It’s been a week of certain milestones. Sometimes it is hard to put together what they all mean.
Having a new baby in the home means you are always looking for those certain milestones: first time they pick their head up, first smile, first laugh, first time they ask for the car…ok, maybe I’m getting ahead of myself here. But I am leaning, milestones are big for parents. For sappy folks like me, those firsts have an even deeper meaning. I am one of those people who are all about history and milestones.
Milestones aren’t just firsts. This week, on my way to work, the car I drive passed a milestone. 100,000 miles. And I have driven almost all of them. I have nearly been in that vehicle for the entire 100,000 too. (No wonder my behind feels like it does.) This is the third vehicle I have driven over 100,000 miles in. I have to think, that at this point in my life I’m approaching probably 500,000 miles driven.
I come from a long line of truck drivers. So for them to read 500,000 miles driven is something I am sure would invoke laughter. For me, it is a moment to pause and think of the places I have had the opportunity to drive, the people I have been blessed to travel with, even the items I have had to transport.
First the people. Working the job I have worked for almost 20 years, I’ve been pretty blessed with great travel companions. Discussions that weren’t limited to just work, the also revolved around faith, humor, and life. In fact, I sit here thinking of the discusions I have had with people on those long drives that I heard this from a travel companion, “You would make a great dad.” Oh, boy, I guess I finally have to live up to that one. The one item I have to mention here is that without laughter, I am certain I wouldn’t do the job that I do. And if there is one thing I have to say about travel, it has always included laughter.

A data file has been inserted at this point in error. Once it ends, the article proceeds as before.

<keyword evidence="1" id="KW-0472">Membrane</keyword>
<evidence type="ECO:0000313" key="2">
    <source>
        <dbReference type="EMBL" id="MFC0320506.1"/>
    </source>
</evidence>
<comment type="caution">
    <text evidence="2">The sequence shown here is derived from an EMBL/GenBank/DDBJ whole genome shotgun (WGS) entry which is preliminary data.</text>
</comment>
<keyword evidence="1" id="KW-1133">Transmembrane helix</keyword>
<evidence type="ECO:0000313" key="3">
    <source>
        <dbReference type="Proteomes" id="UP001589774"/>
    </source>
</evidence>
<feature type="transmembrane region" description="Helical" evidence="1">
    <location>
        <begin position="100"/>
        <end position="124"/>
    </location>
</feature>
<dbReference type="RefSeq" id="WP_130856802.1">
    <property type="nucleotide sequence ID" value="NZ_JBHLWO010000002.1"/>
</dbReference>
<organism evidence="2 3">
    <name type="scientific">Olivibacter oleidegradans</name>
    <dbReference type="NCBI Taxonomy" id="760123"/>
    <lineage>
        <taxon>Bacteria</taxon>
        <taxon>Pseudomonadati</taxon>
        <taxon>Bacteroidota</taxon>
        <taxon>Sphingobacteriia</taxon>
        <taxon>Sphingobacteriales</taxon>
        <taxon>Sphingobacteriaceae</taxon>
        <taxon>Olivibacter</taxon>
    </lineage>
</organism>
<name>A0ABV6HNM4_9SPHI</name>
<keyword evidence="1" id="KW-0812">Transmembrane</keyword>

Items I’ve had to travel with are another part of this milestone that makes me take a pause. A few of the larger items, literally as well as figuratively, include an industrial air conditioner. Loading it into my vehicle took three guys and scraped the daylights out of my back bumper. Three guys to lift it into place and one hard press of the brakes at 70 miles and hour to remind me that I should be a more careful driver or they would have found me squished against the windshield by an industrial A/C. (One of those warnings: “Danger, Will Robinson!” rang through my head that day.). A moment that brought me to prayer.
Yet the second most sacred item I have transported was a monstrance that was blessed by Pope John Paul II. This was after he had already passed and I needed to get it from Green Bay back to Kaukauna. That was a trip where praying seemed like the right thing to do.
The most sacred item. Well, forgive this sentimental dad, but as long as I live I will never forget driving Maggie and Sue home from the hospital. The entire family in the car. And I’m pretty sure we all three had tears in our eyes. Now whether that was pain, hunger, or (in my case) such unbelieveable happiness, is unclear. It is one drive I will never forget.
So what do milestones mean? Are they merely hurdles through ife? Are they moments to stop and take pause to reflect? Or are they just another bump in the road? I guess it depends upon what they represent and how long it takes to get to them.
Sure it is a milestone when the first bottle of wine is pressed and corked. Yet it isn’t as important a milestone as when the wine has matured to the proper age and tastes absolutely perfect.